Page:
Language constantly evolves to match the evolving society. Words get old and become obsolete, new words come in to enrich our vocabulary. We are witnessing at the moment another interesting linguistic phenomenon: a colloquial meaning of a word is being redefined to its antithesis. Budget always used to mean a plan for expenditure – how much do you have and what you are going to do with it – but it was also used to denote a certain attitude to money: sensible, thrifty, affordable, non-extravagant. “We’re on a budget”, “budget holidays”, “won’t break the budget”; all these sayings acknowledging the ultimately limited nature of resources available and the need – even moral obligation – to stay within the prescribed limits and spend the money well, to get the best “value for money”.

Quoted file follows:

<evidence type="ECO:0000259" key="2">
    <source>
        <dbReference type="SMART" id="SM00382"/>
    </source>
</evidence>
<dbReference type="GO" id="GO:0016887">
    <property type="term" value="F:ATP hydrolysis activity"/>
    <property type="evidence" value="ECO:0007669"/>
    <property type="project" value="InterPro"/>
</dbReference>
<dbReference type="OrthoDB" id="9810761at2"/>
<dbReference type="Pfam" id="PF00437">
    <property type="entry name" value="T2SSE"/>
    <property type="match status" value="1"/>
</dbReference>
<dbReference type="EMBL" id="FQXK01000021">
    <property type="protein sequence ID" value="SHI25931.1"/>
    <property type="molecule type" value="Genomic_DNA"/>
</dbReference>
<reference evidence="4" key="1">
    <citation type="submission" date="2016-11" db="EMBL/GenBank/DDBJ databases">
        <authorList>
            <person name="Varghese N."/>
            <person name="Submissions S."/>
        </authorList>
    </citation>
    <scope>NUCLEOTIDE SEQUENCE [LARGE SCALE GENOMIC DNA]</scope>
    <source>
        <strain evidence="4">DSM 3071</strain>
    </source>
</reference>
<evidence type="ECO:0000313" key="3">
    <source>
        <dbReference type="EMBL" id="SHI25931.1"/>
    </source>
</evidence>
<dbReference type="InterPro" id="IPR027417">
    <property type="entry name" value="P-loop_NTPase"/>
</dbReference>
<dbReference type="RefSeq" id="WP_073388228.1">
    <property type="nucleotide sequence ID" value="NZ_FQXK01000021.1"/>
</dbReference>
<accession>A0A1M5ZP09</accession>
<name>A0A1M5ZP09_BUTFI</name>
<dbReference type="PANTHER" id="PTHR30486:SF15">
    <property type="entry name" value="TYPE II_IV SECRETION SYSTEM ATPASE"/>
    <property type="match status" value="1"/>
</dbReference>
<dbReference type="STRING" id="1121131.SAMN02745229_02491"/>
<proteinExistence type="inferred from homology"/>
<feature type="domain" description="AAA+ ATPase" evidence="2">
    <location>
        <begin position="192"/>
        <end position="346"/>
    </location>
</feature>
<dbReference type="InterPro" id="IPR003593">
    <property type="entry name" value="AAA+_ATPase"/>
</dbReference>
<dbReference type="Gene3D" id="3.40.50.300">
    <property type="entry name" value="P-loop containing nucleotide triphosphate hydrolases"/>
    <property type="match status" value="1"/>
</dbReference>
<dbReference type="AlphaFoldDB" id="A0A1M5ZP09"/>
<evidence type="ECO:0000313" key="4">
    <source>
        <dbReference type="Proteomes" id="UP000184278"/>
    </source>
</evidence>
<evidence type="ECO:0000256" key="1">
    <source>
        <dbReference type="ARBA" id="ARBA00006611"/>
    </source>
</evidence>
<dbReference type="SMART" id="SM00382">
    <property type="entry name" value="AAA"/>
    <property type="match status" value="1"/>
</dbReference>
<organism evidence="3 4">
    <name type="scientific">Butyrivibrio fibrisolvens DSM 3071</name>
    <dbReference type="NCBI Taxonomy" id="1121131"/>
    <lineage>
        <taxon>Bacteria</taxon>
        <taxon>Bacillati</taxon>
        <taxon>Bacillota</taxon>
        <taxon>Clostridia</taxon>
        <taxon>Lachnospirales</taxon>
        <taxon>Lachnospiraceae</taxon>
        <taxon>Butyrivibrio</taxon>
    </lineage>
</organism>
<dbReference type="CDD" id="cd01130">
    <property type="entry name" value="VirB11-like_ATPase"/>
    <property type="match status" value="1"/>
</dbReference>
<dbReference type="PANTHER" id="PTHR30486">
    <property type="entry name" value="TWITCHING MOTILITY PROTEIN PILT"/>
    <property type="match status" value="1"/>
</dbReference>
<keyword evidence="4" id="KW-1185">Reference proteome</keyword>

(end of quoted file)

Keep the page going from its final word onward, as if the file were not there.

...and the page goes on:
But then there is the Federal Budget, the budget that gives “budget” a bad name. In a meta sense it still is a plan for expenditure, but unlike in times past, it seems no longer moored in any tangible sense of everyday reality. When once, you feel, governments of both persuasions considered the Budget a rather sacred instrument of marshalling limited resources extracted from the taxpayers for a limited number of important purposes, now the Budget is an unfathomable spending extravaganza performed in accordance with the unicorn economics; just another euphemism for “watch us pull I.O.U.s out of our collective asshole”. To paraphrase Dire Straits (the most budgetary band name ever), “money from nothing and the cheques for free”. The Budget is no longer a budget, not just in a sense that it is increasingly a fantasy document as opposed to an exercise in sombre and boring accounting, but it is also the opposite of “budgeting” – it’s all about going beyond limits, not being bound by the same rules that mere mortals still have to adhere to, and splurging promiscuously, indiscriminately and without concern, as if the world was ending tomorrow. Surely, this degradation of the term “budget” must soon start getting reflected in our common language. In a few years’ time, when you hear the words “budget airline” you will know it will refer to an air carrier that is in debt up to eyeballs and nearly insolvent because it insists on flying all routes to everywhere with business service at the economy prices.